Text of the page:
Thursday, May 24, 2012


This year's Saints & Sinners Literary Festival, a literary event co-produced by the NO/AIDS Task Force and the Tennessee Williams/New Orleans Literary Festival was held May 18th - 20th. It was a "mini" because they're getting ready for the big 10 year anniversary celebration which will occur next year in May, 2013. There was an opening cocktail party and readings from the short story contest finalists at The Hotel Monteleone, which was very nice. Jerry Rabushka was the winner, but three of the other finalists were in my workshop the next day - J.R. Greenwell, Jeff Lindemann, and Frank Perez. All fantastic men, and great authors. Saturday, was the Jameson Currier workshop. I submitted one of my short stories for review. There were 10 in all. I got lots of great feedback and advice, and gave some too. I also befriended Eric Andrews-Katz, a great guy who has a couple of novels out with Bold Stroke Books, one of the big sponsors of the festival. During lunch break, my friends, David-Matthew Barnes, and Edward Ortiz  had a meal at The Green Goddess, which is located diagonally across from the hotel. The food was good, but I should've ordered something other than what I did. We sat outside, and the weather was gorgeous this go around. The best it's been since the four years I started annually going to Saints & Sinners in May. In the evening, after the workshop there were several readings held at The Gallery Orange - beautiful place with many pieces I wish I could afford. Faye Jacobs is a wonderful reader with many great stories to tell, and I also enjoyed Jerry Wheeler's story. He was also in my workshop, and I very much enjoy his work. Overall, the mini-convention was a success, and I'd like to send shout-outs to a few of the people that help make it happen. Amie M. Evans, Paul J. Willis, and Greg Herren. The first picture is of the St. Louis Cathedral in Jackson Square.

Aside from trying out The Green Goddess this year, I ventured to my usual "must" haunts in New Orleans, Le Cafe Du Monde, and the Stanley around Jackson Square. I also for the first time tried the famous Muffaletta sandwich. My first one was at Napoleon's, where they make great drinks, and the second time, I went to the original place. Central Grocery Store. I thought of it as an Italian sandwich. The meats are salami, prosciutto ham, stuff like that, with Italian cheese, and this yummy olive "salad" in a large round, sesame covered bread. It was awesome salty goodness. But if you're someone who despises olives, like Ed Kurtz, of Abattoir/Redrum Horror Press, you may not want to try this sandwich, but you're missing out!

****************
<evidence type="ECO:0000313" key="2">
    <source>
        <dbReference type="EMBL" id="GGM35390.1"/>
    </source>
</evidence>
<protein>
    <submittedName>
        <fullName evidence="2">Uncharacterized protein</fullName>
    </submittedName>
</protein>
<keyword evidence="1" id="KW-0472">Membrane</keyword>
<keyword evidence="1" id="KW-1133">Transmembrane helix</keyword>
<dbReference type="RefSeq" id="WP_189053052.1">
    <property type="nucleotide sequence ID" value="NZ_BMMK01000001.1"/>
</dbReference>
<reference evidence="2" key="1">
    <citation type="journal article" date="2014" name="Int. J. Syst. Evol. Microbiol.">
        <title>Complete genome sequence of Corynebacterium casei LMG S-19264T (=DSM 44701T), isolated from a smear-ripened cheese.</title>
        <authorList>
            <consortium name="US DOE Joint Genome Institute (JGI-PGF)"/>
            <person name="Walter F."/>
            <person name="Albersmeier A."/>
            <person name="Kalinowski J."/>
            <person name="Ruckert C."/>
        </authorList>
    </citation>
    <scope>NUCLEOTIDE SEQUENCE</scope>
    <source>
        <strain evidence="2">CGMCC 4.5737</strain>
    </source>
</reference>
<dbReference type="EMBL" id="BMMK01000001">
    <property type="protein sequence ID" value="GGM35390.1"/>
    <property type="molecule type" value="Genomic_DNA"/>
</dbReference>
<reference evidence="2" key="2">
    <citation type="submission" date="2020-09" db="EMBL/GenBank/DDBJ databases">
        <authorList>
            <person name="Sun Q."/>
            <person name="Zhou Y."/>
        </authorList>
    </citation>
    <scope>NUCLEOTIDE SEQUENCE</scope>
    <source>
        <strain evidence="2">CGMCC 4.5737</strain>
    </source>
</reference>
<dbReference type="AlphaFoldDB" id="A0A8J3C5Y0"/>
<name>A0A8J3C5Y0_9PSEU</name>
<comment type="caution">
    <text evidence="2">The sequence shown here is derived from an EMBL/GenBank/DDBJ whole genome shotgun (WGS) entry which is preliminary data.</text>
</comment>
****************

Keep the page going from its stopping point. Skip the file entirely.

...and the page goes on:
I didn't stay at the convention hotel because the blocked rooms were all taken, but they suggested a different hotel only a block away, called The Olivier House. I thought this was a quaint, rustic hotel, but the bed I had was very uncomfortable. I didn't mind or complain about walking up three flights of stairs every time I needed to go anywhere because the elevator is known as "the coffin". The staff was nice, and they have a cute courtyard, but my aging body needs sleep, and I couldn't get it from that mattress. It was reasonably priced however, and said to be haunted, but no ghost would've messed with me when I have a backache.
This blog about New Orleans will have to be in two parts. There's just too much to say. But the MOST important thing/tip I can write about is comfortable shoes. Bring them. They will be your life saver. Living in Las Vegas, I have a million pair of flip-flops, but after walking everywhere in New Orleans on uneven cobblestones, I still get blisters. Bring Band-Aids. Four to five usually do the trick. And if you wear shoes with socks, bring extra socks to change throughout the day. It is usually hot, very humid, and nobody wants to smell your stinky feet. I've yet to find flip-flops that are "the most comfortable", but a brand I do like and have several of are Tory Burch. They have funky colors and some that aren't just flat, but have an arch.

On the way there, I finally finished Mesmerized, by David-Matthew Barnes. It's a YA (older teen), coming of age/coming out book, but it was more than that. The MC had to deal with the death of her older brother, which was a hate crime. She had to help her family and friends get through it, while working through it herself. She had to face the criminal that did it. It was a powerful story in a neat little package. I enjoyed it very much. I don't often get to read stories with happy endings, and this one really came full circle for me.

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